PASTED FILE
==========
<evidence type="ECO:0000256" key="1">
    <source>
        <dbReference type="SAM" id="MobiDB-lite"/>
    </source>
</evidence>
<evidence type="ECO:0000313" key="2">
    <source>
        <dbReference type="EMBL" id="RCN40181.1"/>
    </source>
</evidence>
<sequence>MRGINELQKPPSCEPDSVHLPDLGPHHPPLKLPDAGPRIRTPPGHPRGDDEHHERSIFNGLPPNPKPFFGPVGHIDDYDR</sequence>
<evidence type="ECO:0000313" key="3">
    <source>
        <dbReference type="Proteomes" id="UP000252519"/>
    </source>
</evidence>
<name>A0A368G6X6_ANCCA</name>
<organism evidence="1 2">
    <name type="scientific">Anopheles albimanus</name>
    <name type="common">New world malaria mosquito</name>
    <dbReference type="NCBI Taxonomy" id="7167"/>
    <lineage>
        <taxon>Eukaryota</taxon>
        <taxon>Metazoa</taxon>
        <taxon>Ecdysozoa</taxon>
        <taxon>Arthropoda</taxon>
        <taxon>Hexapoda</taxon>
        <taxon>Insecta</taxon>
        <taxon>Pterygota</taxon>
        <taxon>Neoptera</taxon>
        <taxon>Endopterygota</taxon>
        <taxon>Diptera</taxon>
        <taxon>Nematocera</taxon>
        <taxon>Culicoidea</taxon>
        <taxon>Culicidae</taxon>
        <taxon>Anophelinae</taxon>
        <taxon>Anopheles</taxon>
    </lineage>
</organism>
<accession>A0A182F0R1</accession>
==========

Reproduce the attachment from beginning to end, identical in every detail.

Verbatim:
<evidence type="ECO:0000256" key="1">
    <source>
        <dbReference type="SAM" id="MobiDB-lite"/>
    </source>
</evidence>
<evidence type="ECO:0000313" key="2">
    <source>
        <dbReference type="EMBL" id="RCN40181.1"/>
    </source>
</evidence>
<sequence>MRGINELQKPPSCEPDSVHLPDLGPHHPPLKLPDAGPRIRTPPGHPRGDDEHHERSIFNGLPPNPKPFFGPVGHIDDYDR</sequence>
<evidence type="ECO:0000313" key="3">
    <source>
        <dbReference type="Proteomes" id="UP000252519"/>
    </source>
</evidence>
<name>A0A368G6X6_ANCCA</name>
<organism evidence="1 2">
    <name type="scientific">Anopheles albimanus</name>
    <name type="common">New world malaria mosquito</name>
    <dbReference type="NCBI Taxonomy" id="7167"/>
    <lineage>
        <taxon>Eukaryota</taxon>
        <taxon>Metazoa</taxon>
        <taxon>Ecdysozoa</taxon>
        <taxon>Arthropoda</taxon>
        <taxon>Hexapoda</taxon>
        <taxon>Insecta</taxon>
        <taxon>Pterygota</taxon>
        <taxon>Neoptera</taxon>
        <taxon>Endopterygota</taxon>
        <taxon>Diptera</taxon>
        <taxon>Nematocera</taxon>
        <taxon>Culicoidea</taxon>
        <taxon>Culicidae</taxon>
        <taxon>Anophelinae</taxon>
        <taxon>Anopheles</taxon>
    </lineage>
</organism>
<accession>A0A182F0R1</accession>